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Sung Kim: Discussions on end of war require N. Korea to return to talks

Sung Kim: Discussions on end of war require N. Korea to return to talks

Posted October. 28, 2021 07:34,   

Updated October. 28, 2021 07:34


It was reported that the U.S. said to the South Korean government that unless North Korea returns to talks first, South Korea’s proposal to end the Korean War is not acceptable. In addition, the U.S. government reportedly said that China and other related countries should be involved in the announcement of the end of the war before South Korea and the U.S. discuss their stances on the matter. As it differs from the South Korean government’s idea that the announcement of the end of war is a gateway to resume denuclearization talks between the U.S. and North Korea and dialogues between the two Koreas, some suspect that the Moon Jae-in administration’s North Korea policies at the end of its term may face some issues.

According to multiple government sources on Wednesday, Kim Sung, the special representative of the US State Department on North Korea policy, said the above at a South Korea-U.S. meeting over the North Korean nuclear program on Sunday during his visit to South Korea. While the South Korean government shared an idea to propose the end-of-war announcement based on discussions between South Korea and the U.S. to begin talks again, focusing on the aspect that the announcement is a political and symbolic one, rather than legally binding, the Joe Biden administration has made it clear that the proposal can be discussed when the North returns to talks.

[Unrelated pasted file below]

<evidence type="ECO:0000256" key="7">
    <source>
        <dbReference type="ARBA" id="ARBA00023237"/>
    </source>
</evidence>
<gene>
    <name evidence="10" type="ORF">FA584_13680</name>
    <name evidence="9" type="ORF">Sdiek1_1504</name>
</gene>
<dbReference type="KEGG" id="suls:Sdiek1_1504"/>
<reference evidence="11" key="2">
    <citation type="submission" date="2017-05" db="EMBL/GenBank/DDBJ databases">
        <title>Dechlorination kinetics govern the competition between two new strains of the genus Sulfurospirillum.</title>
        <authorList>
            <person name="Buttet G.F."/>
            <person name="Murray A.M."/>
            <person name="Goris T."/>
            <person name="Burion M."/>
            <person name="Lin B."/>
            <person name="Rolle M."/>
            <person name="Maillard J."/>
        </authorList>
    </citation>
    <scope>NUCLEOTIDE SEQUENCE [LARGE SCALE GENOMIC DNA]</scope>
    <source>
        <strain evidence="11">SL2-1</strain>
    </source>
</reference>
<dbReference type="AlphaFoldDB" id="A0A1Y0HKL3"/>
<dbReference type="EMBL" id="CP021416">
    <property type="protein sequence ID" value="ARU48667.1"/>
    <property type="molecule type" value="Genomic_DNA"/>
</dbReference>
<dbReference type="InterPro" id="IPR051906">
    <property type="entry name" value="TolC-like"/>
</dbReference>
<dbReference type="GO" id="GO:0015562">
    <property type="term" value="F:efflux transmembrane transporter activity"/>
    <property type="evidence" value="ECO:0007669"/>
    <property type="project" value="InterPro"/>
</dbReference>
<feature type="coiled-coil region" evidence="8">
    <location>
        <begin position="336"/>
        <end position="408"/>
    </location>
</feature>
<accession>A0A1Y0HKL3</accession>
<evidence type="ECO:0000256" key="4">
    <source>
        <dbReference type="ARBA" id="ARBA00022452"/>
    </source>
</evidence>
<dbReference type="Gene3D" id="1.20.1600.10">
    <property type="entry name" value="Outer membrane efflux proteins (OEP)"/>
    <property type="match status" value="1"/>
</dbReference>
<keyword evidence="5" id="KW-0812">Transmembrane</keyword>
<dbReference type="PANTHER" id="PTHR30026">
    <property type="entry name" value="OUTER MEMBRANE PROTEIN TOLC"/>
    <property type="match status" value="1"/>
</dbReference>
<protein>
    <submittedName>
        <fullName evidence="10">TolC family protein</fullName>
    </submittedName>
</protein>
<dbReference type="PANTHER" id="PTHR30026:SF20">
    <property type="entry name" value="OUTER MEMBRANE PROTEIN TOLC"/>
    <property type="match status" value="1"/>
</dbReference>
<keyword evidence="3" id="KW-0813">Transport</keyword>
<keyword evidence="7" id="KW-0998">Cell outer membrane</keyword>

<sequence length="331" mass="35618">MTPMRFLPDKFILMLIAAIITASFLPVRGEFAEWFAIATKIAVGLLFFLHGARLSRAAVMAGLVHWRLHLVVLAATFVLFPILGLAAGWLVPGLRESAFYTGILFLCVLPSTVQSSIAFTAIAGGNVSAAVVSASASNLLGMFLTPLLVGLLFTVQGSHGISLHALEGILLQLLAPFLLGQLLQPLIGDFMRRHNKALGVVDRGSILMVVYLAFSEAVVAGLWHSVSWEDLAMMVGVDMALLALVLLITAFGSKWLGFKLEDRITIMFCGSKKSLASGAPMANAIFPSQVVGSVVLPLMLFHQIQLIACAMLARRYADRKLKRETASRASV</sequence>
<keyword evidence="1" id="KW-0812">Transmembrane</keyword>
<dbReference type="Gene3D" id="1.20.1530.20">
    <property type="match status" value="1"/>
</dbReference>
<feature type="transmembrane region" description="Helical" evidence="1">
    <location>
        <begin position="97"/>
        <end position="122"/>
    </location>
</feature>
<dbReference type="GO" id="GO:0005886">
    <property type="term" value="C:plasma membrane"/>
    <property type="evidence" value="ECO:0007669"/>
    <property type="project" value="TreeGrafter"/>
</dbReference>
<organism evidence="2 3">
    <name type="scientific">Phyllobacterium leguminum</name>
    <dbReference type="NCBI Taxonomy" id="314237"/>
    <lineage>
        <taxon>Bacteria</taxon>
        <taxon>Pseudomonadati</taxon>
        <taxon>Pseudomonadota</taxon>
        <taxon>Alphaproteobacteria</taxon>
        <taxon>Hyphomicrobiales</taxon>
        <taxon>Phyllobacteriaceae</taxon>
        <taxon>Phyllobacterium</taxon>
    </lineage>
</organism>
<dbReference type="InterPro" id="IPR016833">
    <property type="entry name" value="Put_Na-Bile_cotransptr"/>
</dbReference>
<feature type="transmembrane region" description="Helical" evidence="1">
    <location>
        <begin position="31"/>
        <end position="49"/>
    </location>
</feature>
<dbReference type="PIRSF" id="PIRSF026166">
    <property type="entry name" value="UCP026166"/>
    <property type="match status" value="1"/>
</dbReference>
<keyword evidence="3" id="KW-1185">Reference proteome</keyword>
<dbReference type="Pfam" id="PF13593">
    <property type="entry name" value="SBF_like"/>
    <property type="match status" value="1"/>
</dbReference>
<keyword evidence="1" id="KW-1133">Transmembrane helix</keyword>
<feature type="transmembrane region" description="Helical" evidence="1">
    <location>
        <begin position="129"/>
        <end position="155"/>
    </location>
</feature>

The Biden administration has examined the end-of-war announcement scenario proposed by the South Korean government and analyzed the pros and cons of the proposal. Kim’s response means that the U.S. decided not to agree with the proposal at the moment after internal analysis as the announcement may send a wrong message to the North regarding the dissolution of the United Nations Command or the withdrawal of the United States Forces Korea.

“We may have somewhat different perspectives on the precise sequence or timing or conditions for different steps,” National Security Advisor of the U.S. Jake Sullivan said to a question regarding the U.S.’s stance on the announcement to end the Korean War during a White House briefing on Tuesday (local time). It was the first official acknowledgment on the U.S. government side that South Korea and the U.S. have differences in opinion regarding the end-of-war announcement.

Jin-Woo Shin niceshin@donga.com